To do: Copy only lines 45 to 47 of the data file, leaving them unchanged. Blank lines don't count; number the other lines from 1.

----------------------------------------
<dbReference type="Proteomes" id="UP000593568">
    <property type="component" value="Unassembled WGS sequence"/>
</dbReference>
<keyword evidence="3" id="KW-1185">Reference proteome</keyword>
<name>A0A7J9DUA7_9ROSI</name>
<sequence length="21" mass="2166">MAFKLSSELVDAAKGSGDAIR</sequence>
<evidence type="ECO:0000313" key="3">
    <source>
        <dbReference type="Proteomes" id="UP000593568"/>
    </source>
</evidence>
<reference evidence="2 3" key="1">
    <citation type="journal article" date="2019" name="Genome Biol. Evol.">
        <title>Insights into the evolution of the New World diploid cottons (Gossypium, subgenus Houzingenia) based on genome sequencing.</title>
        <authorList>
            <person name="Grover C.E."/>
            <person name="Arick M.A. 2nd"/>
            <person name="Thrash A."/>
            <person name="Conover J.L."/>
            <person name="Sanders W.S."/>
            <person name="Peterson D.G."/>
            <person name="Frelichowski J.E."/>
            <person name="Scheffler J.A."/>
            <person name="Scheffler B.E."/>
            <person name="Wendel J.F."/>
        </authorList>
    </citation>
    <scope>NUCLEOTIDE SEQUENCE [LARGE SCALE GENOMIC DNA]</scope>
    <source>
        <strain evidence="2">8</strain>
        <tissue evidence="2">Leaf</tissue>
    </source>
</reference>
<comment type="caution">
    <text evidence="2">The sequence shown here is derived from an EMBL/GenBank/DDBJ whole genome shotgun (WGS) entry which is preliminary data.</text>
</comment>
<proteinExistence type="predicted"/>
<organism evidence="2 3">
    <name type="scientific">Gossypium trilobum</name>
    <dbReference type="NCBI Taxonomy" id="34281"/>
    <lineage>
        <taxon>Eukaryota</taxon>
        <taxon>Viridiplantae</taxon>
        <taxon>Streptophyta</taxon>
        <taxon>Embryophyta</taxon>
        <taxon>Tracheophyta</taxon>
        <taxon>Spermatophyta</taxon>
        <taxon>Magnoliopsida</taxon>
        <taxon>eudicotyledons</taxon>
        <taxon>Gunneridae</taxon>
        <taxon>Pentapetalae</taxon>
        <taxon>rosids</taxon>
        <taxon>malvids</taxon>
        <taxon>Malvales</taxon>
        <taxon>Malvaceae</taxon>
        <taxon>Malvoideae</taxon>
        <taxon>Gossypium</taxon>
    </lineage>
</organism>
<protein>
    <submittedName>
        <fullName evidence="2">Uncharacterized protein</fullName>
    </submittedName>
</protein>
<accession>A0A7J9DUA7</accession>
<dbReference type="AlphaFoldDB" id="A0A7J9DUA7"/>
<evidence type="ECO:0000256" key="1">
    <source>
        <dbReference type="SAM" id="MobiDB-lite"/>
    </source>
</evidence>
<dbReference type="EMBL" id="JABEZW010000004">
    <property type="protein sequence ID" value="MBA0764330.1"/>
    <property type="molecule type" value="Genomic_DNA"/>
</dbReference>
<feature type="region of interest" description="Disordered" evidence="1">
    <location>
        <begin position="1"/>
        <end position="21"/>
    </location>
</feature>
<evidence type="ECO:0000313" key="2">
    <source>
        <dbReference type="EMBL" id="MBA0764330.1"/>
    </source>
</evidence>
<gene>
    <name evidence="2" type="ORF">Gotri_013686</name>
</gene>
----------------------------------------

        <taxon>Embryophyta</taxon>
        <taxon>Tracheophyta</taxon>
        <taxon>Spermatophyta</taxon>